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Humour is his armour, satire his attire



Avasarala Ramakrishna Rao.-- Photo: C.V. Surbrahmanyam

In teaching? Non-stop fun!

In writing? Evergreen pun!

Even at seventy-one

I enjoy being two-in-one!

His eyes twinkle in pure glee as he comes out spontaenously with the above four-liner describing himself.

A 'mini man with mega ideas' is the impression you would get if you meet Avasarala Ramakrishna Rao, a literary 'jack-of-all-trades' and master, too.

Teaching English has been his sustained vocation and writing in Telugu a cherished avocation. He has been pursuing both activities with relentless discipline and commitment for over five decades.

``My uninterrupted morning walks of the past 30 years are the secret of my energy,'' quips Dr. Ramakrishana Rao, a la the ad of a popular beverage. One can understand how the energy has flowed into the wide range of his works.

His numerous short stories, eagerly grabbed by Telugu weeklies and monthlies, have been brought out as anthologies---first appearing as serials in periodicals and later published in book form. His novels are read with gripping interest even now with the same popularity. The other works include a number of one-act plays, songs and poems for All India Radio and literary magazines, essays on mathematics and science.

Avasarala's feature 'Mathe-me-tricks' was carried regularly in the children's magazine, 'Bala Jyothi', with a silver jubilee run. Some of the parents, who read the feature as children, take out the preserved copies of those issues and show them to their offspring, and grandchildren on occasion, explaining the many intricate problems and solving them all over again along with them. It provides a great source of joy, learning experience and general knowledge even in these present times, where computer games and game shows dominate the scene. The only lamentation from the parent's side is that translating the whole thing into English takes away most of the fun.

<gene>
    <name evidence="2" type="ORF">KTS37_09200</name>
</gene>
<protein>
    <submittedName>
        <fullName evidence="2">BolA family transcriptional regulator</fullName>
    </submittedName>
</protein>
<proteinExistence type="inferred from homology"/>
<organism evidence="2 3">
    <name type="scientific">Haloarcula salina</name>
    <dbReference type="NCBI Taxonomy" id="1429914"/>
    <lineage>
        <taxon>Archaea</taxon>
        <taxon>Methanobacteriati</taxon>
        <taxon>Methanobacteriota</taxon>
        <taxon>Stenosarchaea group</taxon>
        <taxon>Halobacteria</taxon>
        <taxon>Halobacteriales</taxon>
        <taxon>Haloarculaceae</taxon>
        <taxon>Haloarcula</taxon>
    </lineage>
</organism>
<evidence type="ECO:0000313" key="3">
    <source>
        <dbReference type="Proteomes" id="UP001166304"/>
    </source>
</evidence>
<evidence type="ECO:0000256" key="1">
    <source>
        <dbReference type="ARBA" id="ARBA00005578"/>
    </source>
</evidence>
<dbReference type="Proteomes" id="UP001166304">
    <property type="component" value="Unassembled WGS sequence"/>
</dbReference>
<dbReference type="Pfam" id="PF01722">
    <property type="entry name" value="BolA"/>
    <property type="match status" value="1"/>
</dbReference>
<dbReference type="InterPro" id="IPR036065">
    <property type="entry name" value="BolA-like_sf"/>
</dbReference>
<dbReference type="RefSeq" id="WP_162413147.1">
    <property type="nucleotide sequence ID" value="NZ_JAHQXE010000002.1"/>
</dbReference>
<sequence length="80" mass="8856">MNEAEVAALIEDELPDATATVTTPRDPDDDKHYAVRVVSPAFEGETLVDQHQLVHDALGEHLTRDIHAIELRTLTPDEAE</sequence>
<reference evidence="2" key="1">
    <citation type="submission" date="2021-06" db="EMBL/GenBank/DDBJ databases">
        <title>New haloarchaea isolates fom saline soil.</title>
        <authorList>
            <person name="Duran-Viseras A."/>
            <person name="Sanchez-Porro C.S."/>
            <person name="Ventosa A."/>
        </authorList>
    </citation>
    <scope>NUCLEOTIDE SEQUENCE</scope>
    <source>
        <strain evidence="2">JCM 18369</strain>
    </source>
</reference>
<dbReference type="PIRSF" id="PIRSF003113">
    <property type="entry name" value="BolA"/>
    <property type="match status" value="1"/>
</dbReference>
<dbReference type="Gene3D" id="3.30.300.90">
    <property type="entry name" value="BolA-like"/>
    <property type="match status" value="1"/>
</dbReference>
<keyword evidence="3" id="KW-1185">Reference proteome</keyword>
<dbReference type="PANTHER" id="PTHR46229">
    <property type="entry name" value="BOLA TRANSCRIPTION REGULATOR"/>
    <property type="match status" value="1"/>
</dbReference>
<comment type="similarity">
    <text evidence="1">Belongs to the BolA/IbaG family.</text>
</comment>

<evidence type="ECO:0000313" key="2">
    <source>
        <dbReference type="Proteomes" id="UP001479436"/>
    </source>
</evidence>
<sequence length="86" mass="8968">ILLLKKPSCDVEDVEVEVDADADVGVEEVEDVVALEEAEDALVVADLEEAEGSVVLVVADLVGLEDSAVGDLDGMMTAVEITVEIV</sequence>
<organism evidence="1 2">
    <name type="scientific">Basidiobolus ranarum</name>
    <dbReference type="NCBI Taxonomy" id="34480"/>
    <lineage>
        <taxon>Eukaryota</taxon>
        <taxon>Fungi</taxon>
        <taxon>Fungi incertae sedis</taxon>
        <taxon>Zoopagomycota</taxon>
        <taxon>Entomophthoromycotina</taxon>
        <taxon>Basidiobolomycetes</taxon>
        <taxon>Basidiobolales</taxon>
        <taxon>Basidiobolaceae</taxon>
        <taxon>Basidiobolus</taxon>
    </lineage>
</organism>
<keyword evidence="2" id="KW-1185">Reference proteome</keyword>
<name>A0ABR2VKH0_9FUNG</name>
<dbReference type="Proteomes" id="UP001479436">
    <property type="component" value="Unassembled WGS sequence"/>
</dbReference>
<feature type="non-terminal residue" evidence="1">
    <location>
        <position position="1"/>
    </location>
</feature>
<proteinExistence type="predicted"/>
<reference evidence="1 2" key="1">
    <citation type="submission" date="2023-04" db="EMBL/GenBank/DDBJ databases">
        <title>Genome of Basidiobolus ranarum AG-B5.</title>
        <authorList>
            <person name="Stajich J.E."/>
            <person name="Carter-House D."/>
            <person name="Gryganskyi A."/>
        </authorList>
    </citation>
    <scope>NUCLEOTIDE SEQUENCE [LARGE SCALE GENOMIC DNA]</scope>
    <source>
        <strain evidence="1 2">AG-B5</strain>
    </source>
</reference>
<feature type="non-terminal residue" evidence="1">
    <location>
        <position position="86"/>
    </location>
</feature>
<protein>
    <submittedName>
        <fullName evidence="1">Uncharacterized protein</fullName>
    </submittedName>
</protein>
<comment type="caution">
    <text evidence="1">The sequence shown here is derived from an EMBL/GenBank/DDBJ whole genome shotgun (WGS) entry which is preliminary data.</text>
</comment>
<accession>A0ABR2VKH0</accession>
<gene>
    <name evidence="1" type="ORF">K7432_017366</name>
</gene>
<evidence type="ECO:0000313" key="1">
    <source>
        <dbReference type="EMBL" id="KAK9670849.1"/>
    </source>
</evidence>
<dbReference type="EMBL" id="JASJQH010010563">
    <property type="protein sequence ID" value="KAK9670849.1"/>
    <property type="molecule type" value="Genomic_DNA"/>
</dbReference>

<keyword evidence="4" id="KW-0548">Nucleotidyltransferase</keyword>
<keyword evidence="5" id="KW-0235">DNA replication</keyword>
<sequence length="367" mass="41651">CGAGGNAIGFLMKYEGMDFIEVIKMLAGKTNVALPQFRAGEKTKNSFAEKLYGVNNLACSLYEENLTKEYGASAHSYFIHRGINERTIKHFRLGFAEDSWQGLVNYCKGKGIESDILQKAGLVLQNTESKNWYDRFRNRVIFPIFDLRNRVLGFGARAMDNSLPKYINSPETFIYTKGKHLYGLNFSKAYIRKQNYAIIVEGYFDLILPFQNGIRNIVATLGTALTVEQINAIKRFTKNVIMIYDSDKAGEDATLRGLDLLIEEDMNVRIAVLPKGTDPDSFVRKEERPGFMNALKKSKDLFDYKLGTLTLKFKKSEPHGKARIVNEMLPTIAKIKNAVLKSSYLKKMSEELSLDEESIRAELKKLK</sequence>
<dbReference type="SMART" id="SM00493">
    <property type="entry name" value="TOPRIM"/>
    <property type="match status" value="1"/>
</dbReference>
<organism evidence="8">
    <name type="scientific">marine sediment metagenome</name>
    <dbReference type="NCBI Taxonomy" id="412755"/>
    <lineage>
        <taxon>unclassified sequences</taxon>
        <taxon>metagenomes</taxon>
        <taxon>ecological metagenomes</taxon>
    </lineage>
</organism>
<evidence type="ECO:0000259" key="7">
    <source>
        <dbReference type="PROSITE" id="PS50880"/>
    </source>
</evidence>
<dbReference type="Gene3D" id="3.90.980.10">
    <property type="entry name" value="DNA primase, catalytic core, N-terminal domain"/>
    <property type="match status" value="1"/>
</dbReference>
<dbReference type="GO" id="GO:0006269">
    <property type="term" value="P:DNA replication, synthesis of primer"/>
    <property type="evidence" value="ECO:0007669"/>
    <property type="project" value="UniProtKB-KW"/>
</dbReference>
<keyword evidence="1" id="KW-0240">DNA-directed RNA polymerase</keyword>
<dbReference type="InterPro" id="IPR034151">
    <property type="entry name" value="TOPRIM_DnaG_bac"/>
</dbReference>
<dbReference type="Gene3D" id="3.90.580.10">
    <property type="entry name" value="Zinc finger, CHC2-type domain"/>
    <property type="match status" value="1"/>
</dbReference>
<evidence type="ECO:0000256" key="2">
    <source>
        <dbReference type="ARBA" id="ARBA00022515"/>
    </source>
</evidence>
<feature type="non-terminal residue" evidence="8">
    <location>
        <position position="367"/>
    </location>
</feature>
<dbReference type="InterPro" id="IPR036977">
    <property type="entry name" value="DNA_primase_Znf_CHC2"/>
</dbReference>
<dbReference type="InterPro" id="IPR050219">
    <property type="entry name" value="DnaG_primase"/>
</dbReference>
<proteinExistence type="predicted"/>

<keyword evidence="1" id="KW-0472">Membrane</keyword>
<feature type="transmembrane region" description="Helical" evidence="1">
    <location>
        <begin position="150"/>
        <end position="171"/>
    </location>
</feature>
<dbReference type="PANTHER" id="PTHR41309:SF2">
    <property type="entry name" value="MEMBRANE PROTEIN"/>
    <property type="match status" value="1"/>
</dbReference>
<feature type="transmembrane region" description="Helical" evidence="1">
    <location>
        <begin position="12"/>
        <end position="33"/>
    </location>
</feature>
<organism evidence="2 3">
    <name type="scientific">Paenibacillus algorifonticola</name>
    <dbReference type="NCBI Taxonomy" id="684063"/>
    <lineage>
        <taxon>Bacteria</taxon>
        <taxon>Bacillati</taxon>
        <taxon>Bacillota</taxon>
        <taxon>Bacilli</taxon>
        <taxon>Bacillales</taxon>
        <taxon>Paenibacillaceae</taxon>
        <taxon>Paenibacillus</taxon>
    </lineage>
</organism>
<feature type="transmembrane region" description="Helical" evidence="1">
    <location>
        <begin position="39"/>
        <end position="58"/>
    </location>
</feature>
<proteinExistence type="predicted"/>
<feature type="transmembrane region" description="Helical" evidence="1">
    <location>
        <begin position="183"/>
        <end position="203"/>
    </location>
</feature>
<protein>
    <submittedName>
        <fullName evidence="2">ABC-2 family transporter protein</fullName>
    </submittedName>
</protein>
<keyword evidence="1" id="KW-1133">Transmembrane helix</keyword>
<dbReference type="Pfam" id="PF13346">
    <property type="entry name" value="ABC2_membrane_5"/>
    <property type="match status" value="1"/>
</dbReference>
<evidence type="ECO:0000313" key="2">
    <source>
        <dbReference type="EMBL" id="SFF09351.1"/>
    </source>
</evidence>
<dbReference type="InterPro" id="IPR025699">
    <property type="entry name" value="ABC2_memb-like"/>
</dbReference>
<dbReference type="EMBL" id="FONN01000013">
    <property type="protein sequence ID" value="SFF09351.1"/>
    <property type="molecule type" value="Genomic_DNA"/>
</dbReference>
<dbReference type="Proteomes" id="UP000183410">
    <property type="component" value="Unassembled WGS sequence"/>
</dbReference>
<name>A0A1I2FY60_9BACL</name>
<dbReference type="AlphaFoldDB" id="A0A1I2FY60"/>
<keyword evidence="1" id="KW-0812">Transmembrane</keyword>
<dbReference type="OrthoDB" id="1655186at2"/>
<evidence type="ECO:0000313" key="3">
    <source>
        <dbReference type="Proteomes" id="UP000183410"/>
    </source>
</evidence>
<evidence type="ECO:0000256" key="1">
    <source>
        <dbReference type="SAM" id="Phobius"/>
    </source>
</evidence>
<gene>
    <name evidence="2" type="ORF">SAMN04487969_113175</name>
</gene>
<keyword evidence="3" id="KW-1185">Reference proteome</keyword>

His facility can be savoured only in Telugu, a language of his overall expression. ''I say 'savoured' because my works are full of subtle humour and pungent criticism and the comfort I enjoy with the language is either used to describe a rotten system or ridicule a person's idiosyncrasies. They are to be taken with a pinch of salt. Don't expect sweetness in my writings, even in poetry!'' he exclaims.

``Of course, we did get a taste of it in your 'Rasavadgita', a parody on pseudo-religion,'' I venture to say. So, what has he done to bring a reform in these injustices?

``An author can only bring about a change in his writings and thought-processes. In the last 40 years, I have tried to convert foolish faith to pragmatism, blind belief to reasoning. All my writings originate from my inner self and the message is purely personal. I don't moralise or preach, but do hope people mould their lives more practically.''

Anybody he admires among his peer-writers?

``Yes, Ranganayakamma and Volga.''

Both women! Why?

``The first, for leading a life of her own choice, and the second for telling what she feels with straightforwardness and clarity of expression. I have great respect for education in women and have highlighted this in my novel 'Sampengaloo Sannajajuloo'.''

Is that his best work?

``No, my most satisfying work has been the recent 'Peka Mukkalu', a compilation of the short stories published in various magazines over the past 52 years. These stories were written with a message of sorts and caringly picked for this pack. There are more than 100 stories still waiting to take a book-form, but 'Pekamukkalu' is an intense self-revelation.''

The list of felicitations and awards is impressive. But the ones Avasarala appreciates are 'Best Writer in Humour'-Telugu University 1994, Ugadi Puraskar-Delhi Telugu Academy 2000, felicitation by the Andhra Sanskriti Sangham, Chandigarh 2000.

How does he feel about the recognition acquired so far?

``Not very satisfied. There is still so much that I have to achieve. I am not talking of the awards and accolades showered over writers in general. There are things like wanting a song written by me to be sung by a famous singer; a novel made into a movie perhaps by a tasteful young director''

Why young?

``Because the older generation has already used up the popular writers who were money-spinners. They didn't want any of us integrated lot, who could not tune in with their demands. The youth now seems to focus on values and tradition, but tell it through media in a more acceptable form. May be we oldies will stand a better chance with them!''

Currently writing a column 'Angrezi-Made-Easy' for a leading Telugu daily, Avasarala puts in a lot of research into this work of his and tells us the origin of the English word by the usage of Telugu word-play. An interesting column by all means!

His untiring literary prowess extends to 'India Today', too and he regularly contributes book-reviews and a feature called 'Sebhashitalu' in this weekly.

'Ganitha Visarada', which appeared as a children's serial, is coming out shortly in novel-form to tickle the taste buds of all his readers.

Looking at his vast range of works and infected by the rhyming pun so effortlessly inserted into every sentence Avasarala writes and speaks, one can only say in conclusion through an inspired couplet:

All in one!

Second to none!

SUGUNA

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